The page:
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Comment: Re:Reality vs idealism (Score 3, Insightful) 290

by Agelmar (#42870459) Attached to: W3C Declares DRM In-Scope For HTML

The reality of DRM is that, absent having a TPM that enforces some sort of software integrity that reasonably ensures that the player is sending the video to a trusted display (TPM validating OS validating player software validating HDCP connection), you're going to be stuck with some security-by-obscurity closed source components, or "plugins". It's unfortunate but I can't honestly see a way around that without much larger changes (like trusted computing, but in a slightly less evil implementation hopefully). The "better alternative" to native apps then becomes allowing DRM to be done in the browser in the least intrusive manner possible -- that is, use as much of the browser's code as possible and have the plugin footprint be as small as possible. Today Flash and Silverlight are used not just for DRM but for the entire player application, ideally the player application could be mostly in HTML and using the browser's stack as much as possible, calling out to the DRM module only for either decryption or saying "Please composite this decrypted stream into that div".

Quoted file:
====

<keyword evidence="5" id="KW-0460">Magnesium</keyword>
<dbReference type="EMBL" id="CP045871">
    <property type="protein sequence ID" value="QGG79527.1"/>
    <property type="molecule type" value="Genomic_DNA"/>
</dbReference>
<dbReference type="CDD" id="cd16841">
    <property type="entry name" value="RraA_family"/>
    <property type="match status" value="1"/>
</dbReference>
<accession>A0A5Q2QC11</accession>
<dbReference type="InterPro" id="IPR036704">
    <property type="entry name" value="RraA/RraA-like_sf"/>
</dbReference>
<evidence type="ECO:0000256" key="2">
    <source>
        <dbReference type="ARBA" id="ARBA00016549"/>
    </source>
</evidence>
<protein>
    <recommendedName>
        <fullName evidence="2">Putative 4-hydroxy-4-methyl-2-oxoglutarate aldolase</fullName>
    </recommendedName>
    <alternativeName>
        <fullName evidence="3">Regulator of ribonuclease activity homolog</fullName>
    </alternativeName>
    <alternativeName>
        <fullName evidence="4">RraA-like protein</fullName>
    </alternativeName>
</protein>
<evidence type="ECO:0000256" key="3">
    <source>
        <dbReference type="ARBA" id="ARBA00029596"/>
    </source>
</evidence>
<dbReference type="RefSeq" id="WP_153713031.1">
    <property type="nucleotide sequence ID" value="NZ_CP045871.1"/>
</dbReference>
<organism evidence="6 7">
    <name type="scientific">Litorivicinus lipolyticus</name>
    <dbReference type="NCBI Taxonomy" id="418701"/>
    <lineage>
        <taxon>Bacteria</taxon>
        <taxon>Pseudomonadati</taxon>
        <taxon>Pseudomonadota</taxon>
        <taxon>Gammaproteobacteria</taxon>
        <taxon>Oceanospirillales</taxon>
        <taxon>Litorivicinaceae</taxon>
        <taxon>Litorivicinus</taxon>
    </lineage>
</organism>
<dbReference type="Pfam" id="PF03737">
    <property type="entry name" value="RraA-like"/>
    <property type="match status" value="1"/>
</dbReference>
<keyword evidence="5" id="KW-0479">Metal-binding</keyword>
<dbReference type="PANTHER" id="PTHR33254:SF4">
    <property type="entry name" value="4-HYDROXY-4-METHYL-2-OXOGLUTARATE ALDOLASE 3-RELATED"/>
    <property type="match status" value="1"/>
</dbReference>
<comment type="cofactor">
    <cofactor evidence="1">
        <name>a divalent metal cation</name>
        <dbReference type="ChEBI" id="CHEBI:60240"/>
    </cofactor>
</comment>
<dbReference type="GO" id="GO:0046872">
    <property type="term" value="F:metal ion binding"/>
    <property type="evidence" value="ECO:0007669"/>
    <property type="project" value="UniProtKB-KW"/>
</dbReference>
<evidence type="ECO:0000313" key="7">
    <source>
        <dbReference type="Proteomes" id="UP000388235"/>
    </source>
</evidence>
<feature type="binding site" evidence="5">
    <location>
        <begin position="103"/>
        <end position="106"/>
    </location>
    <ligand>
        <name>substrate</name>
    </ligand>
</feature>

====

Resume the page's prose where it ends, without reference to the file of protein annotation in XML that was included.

Comment: Reality vs idealism (Score 4, Interesting) 290

by Agelmar (#42870231) Attached to: W3C Declares DRM In-Scope For HTML

It's so tempting to just sit in the corner and say "DRM is evil, we don't want to taint the web with it" but unfortunately, as is often the case in the real world, we don't get to make decisions in isolation of their consequences. DRM on the web is already a reality, largely using Flash or Silverlight (see e.g. Hulu, Netflix). However, both of these platforms face problems -- Silverlight in particular seems to have a rather uncertain future, Flash availability on tablets and mobile in general is largely non-existant. The poster asks us to "please use other applications when necessary" - is this really a good answer? That is going to lead to even less interoperability, and I would argue it hurts the web at a time when it's already fighting a serious battle against native apps that generally offer developers better control (of UI, no random GC pauses, actual threading models, etc). It's easy to say "DRM will harm the web", it's a bit harder to foresee what the eventualities of telling people "please go away and use native apps" are.